There are two reports in today’s press that suggest British politics is going through a retrospective. Jeremy Corbyn says that Labour could restore its historical commitment to public ownership of industry—the old Clause IV of its constitution that many thought had been consigned to the dustbin of history when Tony Blair scrapped it in 1995. Scotland is to ban the growing of genetically modified crops, Richard Lochhead, its Rural Affairs Secretary had announced. Or rather he is to request that Scotland be excluded from any European consents for the cultivation of GM crops. Under EU rules, GM crops must be formally authorised before they can be cultivated. An amendment came into force earlier this year which allows member states and devolved administrations to restrict or ban the cultivation of genetically modified organisms within their territory.
In many respects, both moves reflect a denial of developments in the last three decades, an attempt to put the genie back into the bottle. The Scottish decision appears to be based on ‘keeping Scotland Green’. Richard Lochhead said:
There is no evidence of significant demand for GM products by Scottish consumers and I am concerned that allowing GM crops to be grown in Scotland would damage our clean and green brand, thereby gambling with the future of our £14bn food and drink sector. Scottish food and drink is valued at home and abroad for its natural, high quality which often attracts a premium price, and I have heard directly from food and drink producers in other countries that are ditching GM because of a consumer backlash.
Is there a ‘consumer backlash’ in Scotland? Well as far as I can tell from press reports, no there isn’t. So it’s an ideological decision, justified by reference to economic necessity, rather than a judgement based on the science and a denial of the view expressed by Huw Jones, professor of molecular genetics at agricultural science group Rothamsted Research, that GM crops approved by the EU were ‘safe for humans, animals and the environment.’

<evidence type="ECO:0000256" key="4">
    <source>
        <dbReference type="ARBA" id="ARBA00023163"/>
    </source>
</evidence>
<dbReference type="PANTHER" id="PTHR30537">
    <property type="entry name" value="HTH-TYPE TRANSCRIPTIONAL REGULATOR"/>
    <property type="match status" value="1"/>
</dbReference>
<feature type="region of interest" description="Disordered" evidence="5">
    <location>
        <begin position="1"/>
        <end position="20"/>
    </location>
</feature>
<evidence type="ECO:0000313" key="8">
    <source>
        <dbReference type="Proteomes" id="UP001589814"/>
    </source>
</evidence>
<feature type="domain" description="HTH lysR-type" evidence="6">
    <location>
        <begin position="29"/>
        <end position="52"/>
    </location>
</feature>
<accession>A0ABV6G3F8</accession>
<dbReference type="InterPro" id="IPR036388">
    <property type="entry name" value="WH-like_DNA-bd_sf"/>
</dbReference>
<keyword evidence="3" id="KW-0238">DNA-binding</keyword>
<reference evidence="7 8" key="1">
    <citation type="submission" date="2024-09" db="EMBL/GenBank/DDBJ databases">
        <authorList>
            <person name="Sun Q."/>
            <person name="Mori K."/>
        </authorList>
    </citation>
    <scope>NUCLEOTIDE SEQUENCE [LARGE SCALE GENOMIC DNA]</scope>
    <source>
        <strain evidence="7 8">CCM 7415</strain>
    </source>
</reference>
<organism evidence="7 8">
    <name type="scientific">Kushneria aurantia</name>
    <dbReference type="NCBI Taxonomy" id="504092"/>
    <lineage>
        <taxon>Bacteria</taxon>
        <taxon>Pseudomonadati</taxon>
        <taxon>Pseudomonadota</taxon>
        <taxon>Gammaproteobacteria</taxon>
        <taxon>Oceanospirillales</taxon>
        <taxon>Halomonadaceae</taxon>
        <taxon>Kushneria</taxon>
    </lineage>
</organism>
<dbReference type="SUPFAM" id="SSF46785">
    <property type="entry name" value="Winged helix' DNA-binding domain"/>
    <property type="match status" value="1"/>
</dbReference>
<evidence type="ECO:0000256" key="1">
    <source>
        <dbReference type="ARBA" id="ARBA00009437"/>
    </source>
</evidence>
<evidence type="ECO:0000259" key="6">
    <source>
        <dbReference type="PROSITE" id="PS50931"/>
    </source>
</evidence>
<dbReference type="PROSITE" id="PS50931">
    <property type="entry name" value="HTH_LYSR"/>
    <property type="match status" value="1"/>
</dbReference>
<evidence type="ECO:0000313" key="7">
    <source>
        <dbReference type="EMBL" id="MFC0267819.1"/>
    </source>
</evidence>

Jeremy Corbyn is right when he says that the Labour Party needs a new statement of objectives..its confused message played a major part in its defeats in 2010 and 2015…but it is doubtful whether it could win the 2020 election or even 2025 with a socialist agenda. While this may have an appeal to the hundreds of new applicants to the Labour Party and to those left-wing activists who have long wished to restore purity to the Party with the destruction of what has been called the Blairite ‘virus’, there is little evidence that it’s an election winner. Those of us who experienced the railways and utilities—where public investment was insufficient and badly spent—would not wish to see them returned to the public sector. It will certainly establish clear blue-water between Conservatives and Labour but at a cost. For many in the centre and right of the Labour Party it would be unacceptable, a move away from the centre ground that they believe is essential to winning elections. The result will be a divided party with infighting reminiscent of the 1980s. It may well contribute to a revival of the Liberal Democrats as disgruntled Labour voters seek and non-Conservative alternative. For the Conservatives it really would be political manna from heaven…there’s nothing like having an ineffective opposition when your majority is wafer-thin.
It seems to me that we have lost our historical perspective on politics…presentism is all that seems to matter. In a whole range of areas from the EU referendum through to questions of public ownership and GM foods, we appear to think that the solution to our problems necessitates going back to move forward. The problem with this approach is that it’s very easy to get stuck in the past. We all know that turning a clock back damages its internal workings, some politicians do not appear to have grasped this.